How we work

b. 1986, HK.

 
 
 The timelines of the three modes of architectural design; the ecological gardener mode is to the left – it grows the design organically in dialogue with the place; in the middle, the mechanical mode sets a fixed design that is realised and maintained as is; to the right, the conservative mode fixes the design in the past. Both mechanical and conservative block the ecological dynamics. We combine the three: the ecological benefits of the gardener mode, with the efficiency of the mechanical and the memory and knowledge of the conservative. 

The timelines of the three modes of architectural design; the ecological gardener mode is to the left – it grows the design organically in dialogue with the place; in the middle, the mechanical mode sets a fixed design that is realised and maintained as is; to the right, the conservative mode fixes the design in the past. Both mechanical and conservative block the ecological dynamics. We combine the three: the ecological benefits of the gardener mode, with the efficiency of the mechanical and the memory and knowledge of the conservative. 

 
 

Natural design process: Our ecological design process is in 6 stages. it is based on a constant dialogue with those who will inhabit the place, those that make, the ecosystem already on the site, as well as the surrounding landscapes. This regular exchange grows synergies between people and places.

1- Collective briefing: We start with a briefing process in dialogue with the community who will be using the building. We usually organise this around a meeting, or facilitated workshop, where all can express what they like about the place, what needs to change, and what is needed.  From this a brief is developed, which describes the needs and aspirations, which has the support, of the group. You can read more about this on the Repository of Stories page.

2- Site mapping: In parallel, in order to work with the ecology of the site, it is key to understand its processes and topography. We investigate and map the site carefully to find its potential and challenges.

3- Co-design: We then develop the design gradually and meet regularly with our clients so that they can react and influence the design. We find that this is particularly effective at creating synergies between people and place through the concept. This process leads to a scheme design with which planning can be achieved. You can read more about this on the Repository of Stories page.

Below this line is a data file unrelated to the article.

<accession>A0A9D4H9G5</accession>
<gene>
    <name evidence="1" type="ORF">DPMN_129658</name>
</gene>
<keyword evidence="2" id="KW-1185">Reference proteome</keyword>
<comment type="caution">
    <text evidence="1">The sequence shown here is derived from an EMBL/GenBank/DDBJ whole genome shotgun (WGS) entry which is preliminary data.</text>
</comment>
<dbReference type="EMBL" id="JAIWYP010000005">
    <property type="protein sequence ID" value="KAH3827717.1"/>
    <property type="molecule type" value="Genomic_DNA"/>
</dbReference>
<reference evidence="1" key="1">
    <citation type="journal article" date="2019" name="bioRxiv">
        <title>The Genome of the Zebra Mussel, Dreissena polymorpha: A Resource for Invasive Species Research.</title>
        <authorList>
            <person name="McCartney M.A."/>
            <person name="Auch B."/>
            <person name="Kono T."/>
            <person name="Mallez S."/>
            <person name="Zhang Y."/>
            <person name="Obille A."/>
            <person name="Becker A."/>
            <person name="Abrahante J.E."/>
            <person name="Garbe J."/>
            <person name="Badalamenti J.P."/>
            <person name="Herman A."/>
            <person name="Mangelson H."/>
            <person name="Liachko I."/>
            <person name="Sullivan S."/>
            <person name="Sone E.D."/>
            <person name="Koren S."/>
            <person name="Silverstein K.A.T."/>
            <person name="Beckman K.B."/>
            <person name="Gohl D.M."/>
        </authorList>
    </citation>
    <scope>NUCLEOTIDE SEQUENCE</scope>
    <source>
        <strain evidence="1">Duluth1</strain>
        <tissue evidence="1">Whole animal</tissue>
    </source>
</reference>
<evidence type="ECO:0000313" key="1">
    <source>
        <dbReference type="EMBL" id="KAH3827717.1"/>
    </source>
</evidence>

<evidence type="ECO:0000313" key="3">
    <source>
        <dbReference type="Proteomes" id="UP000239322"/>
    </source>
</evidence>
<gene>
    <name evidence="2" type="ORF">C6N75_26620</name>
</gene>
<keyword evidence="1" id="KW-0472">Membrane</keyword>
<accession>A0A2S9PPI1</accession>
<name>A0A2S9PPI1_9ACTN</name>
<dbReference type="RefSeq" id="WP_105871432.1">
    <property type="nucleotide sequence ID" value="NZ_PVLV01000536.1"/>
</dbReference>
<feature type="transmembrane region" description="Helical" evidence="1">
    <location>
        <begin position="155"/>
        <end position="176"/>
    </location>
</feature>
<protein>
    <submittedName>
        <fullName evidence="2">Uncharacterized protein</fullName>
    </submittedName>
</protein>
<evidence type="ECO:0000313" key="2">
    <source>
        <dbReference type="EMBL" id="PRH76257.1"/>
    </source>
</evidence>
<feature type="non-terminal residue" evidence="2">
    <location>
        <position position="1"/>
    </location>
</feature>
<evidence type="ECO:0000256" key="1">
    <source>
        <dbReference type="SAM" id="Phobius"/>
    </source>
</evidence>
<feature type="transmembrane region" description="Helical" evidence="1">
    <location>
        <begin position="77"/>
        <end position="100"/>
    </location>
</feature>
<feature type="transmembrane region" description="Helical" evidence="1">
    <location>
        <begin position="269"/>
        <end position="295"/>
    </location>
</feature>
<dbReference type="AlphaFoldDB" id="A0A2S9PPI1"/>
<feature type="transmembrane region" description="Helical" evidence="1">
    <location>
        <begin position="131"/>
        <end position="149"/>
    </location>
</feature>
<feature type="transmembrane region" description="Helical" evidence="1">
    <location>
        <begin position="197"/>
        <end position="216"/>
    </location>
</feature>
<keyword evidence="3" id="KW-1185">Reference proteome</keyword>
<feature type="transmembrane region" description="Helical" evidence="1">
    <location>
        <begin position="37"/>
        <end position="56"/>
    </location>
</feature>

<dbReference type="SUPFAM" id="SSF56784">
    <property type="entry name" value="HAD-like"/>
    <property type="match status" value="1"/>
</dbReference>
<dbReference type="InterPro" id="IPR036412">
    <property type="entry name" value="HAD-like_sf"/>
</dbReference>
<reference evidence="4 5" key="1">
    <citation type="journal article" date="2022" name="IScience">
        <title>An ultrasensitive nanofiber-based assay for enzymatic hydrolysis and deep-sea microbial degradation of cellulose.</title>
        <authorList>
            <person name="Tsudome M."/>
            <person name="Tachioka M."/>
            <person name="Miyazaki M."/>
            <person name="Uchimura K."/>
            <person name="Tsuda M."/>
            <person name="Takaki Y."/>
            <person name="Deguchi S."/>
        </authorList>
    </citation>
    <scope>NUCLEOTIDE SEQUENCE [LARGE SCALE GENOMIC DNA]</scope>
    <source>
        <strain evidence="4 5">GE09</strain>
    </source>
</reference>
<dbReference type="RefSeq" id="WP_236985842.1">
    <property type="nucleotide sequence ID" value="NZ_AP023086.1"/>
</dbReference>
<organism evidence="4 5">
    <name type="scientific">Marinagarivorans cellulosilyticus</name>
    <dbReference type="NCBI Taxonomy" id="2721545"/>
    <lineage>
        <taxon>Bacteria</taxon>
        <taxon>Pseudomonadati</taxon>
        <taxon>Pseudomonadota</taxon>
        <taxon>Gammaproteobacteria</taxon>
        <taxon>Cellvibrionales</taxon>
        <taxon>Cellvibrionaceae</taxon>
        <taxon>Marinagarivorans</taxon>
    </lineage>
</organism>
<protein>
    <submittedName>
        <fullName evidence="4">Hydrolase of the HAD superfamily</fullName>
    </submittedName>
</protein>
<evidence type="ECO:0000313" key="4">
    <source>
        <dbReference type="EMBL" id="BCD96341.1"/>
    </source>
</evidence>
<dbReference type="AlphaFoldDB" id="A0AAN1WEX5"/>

4- Community approvals: During the design process, we also establish an early dialogue with the local planning department to gain approval; this is an exchange with the surrounding community. This process is especially useful for sites in sensitive contexts.

5- Technical development and detailing: We bring together a team of relevant consultants to finalise the technical resolution of the design and develop the coordinating details which will be used for tender.

6- Tendering and construction: We then produce a package of drawings and specifications, facilitate the tender process, and follow the construction on site to advise you on quality and progress until completion. 

Gardening landscapes and buildings: Our way of designing landscapes with the ecological processes means a gradual process of change overtime; as the ecosystems evolves, the way to care about it also does; new opportunities arise. We do this through annual visits to see how the ecosystem is behaving and discuss how to adjust the care. Together, we define the new gestures that will be performed on the site. We also can organise workshops to teach our method of landscape gardening.

We increasingly experience that this incremental mode of making is also useful  for the buildings, which may benefit from being phased according to needs and funding. We have done this with Two Houses around a Loggia